.roh file format: Ruby parsing library

Avantes USB spectrometers are supplied with a Windows binary which generates one ROH and one RCM file when the user clicks "Save experiment". In the version of 6.0, the ROH file contains a header of 22 four-byte floats, then the spectrum as a float array and a footer of 3 floats. The first and last pixel numbers are specified in the header and determine the (length+1) of the spectral data. In the tested files, the length is (2032-211-1)=1820 pixels, but Kaitai determines this automatically anyway.

The wavelength calibration is stored as a polynomial with coefficients of 'wlintercept', 'wlx1', ... 'wlx4', the argument of which is the (pixel number + 1), as found out by comparing with the original Avantes converted data files. There is no intensity calibration saved, but it is recommended to do it in your program - the CCD in the spectrometer is so uneven that one should prepare exact pixel-to-pixel calibration curves to get reasonable spectral results.

The rest of the header floats is not known to the author. Note that the newer version of Avantes software has a different format, see also https://kr.mathworks.com/examples/matlab/community/20341-reading-spectra-from-avantes-binary-files-demonstration

The RCM file contains the user-specified comment, so it may be useful for automatic conversion of data.

Written and tested by Filip Dominec, 2017

File extension

roh

KS implementation details

License: CC0-1.0

This page hosts a formal specification of .roh file format using Kaitai Struct. This specification can be automatically translated into a variety of programming languages to get a parsing library.

Usage

Parse a local file and get structure in memory:

data = AvantesRoh60.from_file("path/to/local/file.roh")

Or parse structure from a string of bytes:

bytes = "\x00\x01\x02..."
data = AvantesRoh60.new(Kaitai::Struct::Stream.new(bytes))

After that, one can get various attributes from the structure by invoking getter methods like:

data.unknown1 # => get unknown1

Ruby source code to parse .roh file format

avantes_roh60.rb

# This is a generated file! Please edit source .ksy file and use kaitai-struct-compiler to rebuild

require 'kaitai/struct/struct'

unless Gem::Version.new(Kaitai::Struct::VERSION) >= Gem::Version.new('0.7')
  raise "Incompatible Kaitai Struct Ruby API: 0.7 or later is required, but you have #{Kaitai::Struct::VERSION}"
end


##
# Avantes USB spectrometers are supplied with a Windows binary which 
# generates one ROH and one RCM file when the user clicks "Save
# experiment". In the version of 6.0, the ROH file contains a header 
# of 22 four-byte floats, then the spectrum as a float array and a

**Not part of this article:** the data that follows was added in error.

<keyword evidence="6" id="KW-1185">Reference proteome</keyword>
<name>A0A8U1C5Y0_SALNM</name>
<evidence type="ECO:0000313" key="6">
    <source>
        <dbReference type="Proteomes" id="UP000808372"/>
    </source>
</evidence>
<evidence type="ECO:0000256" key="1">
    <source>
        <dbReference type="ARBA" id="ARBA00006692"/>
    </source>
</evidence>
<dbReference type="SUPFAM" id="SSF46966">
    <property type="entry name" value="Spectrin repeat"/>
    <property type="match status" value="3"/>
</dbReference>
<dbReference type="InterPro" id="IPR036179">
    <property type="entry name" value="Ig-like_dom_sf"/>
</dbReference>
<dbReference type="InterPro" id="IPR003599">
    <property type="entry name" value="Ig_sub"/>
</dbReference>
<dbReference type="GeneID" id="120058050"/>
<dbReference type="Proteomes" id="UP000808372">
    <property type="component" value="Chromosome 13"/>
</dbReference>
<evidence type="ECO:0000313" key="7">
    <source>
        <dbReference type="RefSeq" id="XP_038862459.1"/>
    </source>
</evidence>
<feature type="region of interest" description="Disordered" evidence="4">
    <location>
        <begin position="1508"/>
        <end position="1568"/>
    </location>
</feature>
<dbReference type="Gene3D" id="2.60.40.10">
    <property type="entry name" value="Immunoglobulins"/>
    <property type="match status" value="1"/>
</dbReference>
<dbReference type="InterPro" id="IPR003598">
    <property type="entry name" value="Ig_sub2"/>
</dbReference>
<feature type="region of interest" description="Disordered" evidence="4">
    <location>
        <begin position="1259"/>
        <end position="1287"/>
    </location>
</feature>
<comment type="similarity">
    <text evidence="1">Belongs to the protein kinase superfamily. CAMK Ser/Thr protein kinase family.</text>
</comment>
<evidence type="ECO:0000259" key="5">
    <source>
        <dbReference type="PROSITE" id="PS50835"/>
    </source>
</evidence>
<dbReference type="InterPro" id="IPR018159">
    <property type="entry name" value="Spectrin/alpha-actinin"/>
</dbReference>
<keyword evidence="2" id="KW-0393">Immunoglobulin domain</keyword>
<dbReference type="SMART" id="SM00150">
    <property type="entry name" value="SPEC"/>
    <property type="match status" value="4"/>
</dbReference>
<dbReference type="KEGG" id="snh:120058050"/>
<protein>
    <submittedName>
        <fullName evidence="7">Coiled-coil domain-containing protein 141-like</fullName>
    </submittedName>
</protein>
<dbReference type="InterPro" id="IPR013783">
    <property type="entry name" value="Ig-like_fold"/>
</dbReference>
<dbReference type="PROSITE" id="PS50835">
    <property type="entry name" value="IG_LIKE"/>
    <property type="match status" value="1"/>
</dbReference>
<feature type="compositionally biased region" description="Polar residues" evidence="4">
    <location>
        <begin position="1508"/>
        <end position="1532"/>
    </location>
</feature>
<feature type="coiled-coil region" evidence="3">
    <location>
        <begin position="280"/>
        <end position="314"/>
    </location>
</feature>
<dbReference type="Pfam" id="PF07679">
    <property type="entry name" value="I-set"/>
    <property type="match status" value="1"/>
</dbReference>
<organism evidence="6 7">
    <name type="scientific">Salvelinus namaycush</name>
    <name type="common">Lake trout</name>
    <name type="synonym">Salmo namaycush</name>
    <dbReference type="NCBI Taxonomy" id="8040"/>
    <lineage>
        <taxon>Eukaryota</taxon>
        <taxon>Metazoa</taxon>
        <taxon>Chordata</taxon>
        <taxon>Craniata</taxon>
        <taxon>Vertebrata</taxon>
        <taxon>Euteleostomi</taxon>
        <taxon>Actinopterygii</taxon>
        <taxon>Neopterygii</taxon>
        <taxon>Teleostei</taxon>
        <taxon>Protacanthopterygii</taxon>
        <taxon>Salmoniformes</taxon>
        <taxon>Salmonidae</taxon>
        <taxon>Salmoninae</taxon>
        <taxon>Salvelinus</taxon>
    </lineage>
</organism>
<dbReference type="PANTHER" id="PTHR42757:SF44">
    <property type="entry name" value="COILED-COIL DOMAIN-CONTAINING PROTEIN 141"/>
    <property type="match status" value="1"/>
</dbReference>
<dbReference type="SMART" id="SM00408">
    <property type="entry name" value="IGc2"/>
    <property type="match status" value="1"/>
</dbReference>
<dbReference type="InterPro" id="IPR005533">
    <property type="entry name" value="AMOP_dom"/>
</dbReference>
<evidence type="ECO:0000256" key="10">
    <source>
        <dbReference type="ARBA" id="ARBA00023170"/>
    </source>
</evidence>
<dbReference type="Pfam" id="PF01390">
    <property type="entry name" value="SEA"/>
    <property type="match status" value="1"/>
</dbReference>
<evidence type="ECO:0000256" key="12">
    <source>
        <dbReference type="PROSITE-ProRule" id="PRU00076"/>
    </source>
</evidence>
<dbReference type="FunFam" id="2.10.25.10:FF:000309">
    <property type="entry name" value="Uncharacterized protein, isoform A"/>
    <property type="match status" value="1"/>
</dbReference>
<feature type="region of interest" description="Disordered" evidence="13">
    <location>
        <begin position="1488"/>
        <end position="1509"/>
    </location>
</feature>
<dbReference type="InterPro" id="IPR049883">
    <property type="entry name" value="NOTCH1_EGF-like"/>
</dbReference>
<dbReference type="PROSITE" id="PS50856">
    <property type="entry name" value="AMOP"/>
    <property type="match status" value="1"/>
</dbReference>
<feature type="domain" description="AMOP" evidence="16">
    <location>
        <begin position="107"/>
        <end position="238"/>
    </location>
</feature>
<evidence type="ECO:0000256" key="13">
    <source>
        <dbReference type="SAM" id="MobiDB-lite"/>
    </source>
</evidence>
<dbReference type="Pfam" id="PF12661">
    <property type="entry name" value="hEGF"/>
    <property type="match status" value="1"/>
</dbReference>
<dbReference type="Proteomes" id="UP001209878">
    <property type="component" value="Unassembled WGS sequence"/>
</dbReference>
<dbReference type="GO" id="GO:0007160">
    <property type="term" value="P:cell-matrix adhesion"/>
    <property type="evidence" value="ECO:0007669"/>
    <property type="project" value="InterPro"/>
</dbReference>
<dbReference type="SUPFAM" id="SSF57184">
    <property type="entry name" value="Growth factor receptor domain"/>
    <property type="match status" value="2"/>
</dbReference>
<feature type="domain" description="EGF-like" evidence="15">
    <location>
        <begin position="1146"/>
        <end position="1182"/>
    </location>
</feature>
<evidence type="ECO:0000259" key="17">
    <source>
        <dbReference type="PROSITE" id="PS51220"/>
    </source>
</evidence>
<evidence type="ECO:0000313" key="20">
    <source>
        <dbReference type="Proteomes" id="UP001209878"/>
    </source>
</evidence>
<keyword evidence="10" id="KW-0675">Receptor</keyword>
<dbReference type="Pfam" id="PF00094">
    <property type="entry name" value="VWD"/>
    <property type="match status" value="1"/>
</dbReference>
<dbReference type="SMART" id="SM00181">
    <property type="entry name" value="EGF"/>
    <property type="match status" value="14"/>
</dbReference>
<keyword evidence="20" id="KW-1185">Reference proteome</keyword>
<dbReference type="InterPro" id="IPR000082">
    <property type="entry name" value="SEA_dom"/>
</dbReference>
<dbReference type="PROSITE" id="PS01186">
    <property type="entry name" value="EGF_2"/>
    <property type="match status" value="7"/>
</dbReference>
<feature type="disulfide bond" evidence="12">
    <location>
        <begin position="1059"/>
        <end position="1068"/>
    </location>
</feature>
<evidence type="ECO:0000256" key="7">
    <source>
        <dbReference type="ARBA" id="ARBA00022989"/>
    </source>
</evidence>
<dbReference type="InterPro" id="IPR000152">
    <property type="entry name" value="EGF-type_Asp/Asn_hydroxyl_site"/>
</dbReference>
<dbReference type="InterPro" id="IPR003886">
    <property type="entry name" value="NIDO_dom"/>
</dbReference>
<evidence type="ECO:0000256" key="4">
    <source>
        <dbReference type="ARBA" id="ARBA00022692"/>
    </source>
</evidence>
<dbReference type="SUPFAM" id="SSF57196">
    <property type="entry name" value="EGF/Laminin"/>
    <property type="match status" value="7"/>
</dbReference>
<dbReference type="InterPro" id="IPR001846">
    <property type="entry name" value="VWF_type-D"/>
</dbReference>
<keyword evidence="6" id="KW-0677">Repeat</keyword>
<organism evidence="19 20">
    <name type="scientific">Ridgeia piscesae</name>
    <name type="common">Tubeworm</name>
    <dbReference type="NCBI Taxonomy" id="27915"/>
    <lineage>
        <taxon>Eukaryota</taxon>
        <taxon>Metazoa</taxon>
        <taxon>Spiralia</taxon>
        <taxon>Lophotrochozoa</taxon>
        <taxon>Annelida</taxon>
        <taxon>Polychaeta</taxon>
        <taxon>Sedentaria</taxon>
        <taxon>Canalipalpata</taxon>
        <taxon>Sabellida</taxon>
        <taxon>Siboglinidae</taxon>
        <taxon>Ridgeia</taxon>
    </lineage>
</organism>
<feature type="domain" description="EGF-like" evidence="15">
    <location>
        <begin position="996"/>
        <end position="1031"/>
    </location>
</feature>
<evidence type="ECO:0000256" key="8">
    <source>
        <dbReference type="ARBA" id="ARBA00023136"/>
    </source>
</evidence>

# footer of 3 floats. The first and last pixel numbers are specified in the 
# header and determine the (length+1) of the spectral data. In the tested 
# files, the length is (2032-211-1)=1820 pixels, but Kaitai determines this 
# automatically anyway.
# 
# The wavelength calibration is stored as a polynomial with coefficients
# of 'wlintercept', 'wlx1', ... 'wlx4', the argument of which is the
# (pixel number + 1), as found out by comparing with the original 
# Avantes converted data files. There is no intensity calibration saved,
# but it is recommended to do it in your program - the CCD in the spectrometer 
# is so uneven that one should prepare exact pixel-to-pixel calibration curves 
# to get reasonable spectral results.
# 
# The rest of the header floats is not known to the author. Note that the 
# newer version of Avantes software has a different format, see also
# https://kr.mathworks.com/examples/matlab/community/20341-reading-spectra-from-avantes-binary-files-demonstration
# 
# The RCM file contains the user-specified comment, so it may be useful
# for automatic conversion of data.
# 
# Written and tested by Filip Dominec, 2017
class AvantesRoh60 < Kaitai::Struct::Struct
  def initialize(_io, _parent = nil, _root = self)
    super(_io, _parent, _root)
    _read
  end

  def _read
    @unknown1 = @_io.read_f4le
    @wlintercept = @_io.read_f4le
    @wlx1 = @_io.read_f4le
    @wlx2 = @_io.read_f4le
    @wlx3 = @_io.read_f4le
    @wlx4 = @_io.read_f4le
    @unknown2 = Array.new(9)
    (9).times { |i|
      @unknown2[i] = @_io.read_f4le
    }
    @ipixfirst = @_io.read_f4le
    @ipixlast = @_io.read_f4le
    @unknown3 = Array.new(4)
    (4).times { |i|
      @unknown3[i] = @_io.read_f4le
    }
    @spectrum = Array.new((((ipixlast).to_i - (ipixfirst).to_i) - 1))
    ((((ipixlast).to_i - (ipixfirst).to_i) - 1)).times { |i|
      @spectrum[i] = @_io.read_f4le
    }
    @unknown4 = Array.new(3)
    (3).times { |i|
      @unknown4[i] = @_io.read_f4le
    }
    self
  end
  attr_reader :unknown1
  attr_reader :wlintercept
  attr_reader :wlx1
  attr_reader :wlx2
  attr_reader :wlx3
  attr_reader :wlx4
  attr_reader :unknown2
  attr_reader :ipixfirst
  attr_reader :ipixlast
  attr_reader :unknown3
  attr_reader :spectrum
  attr_reader :unknown4
end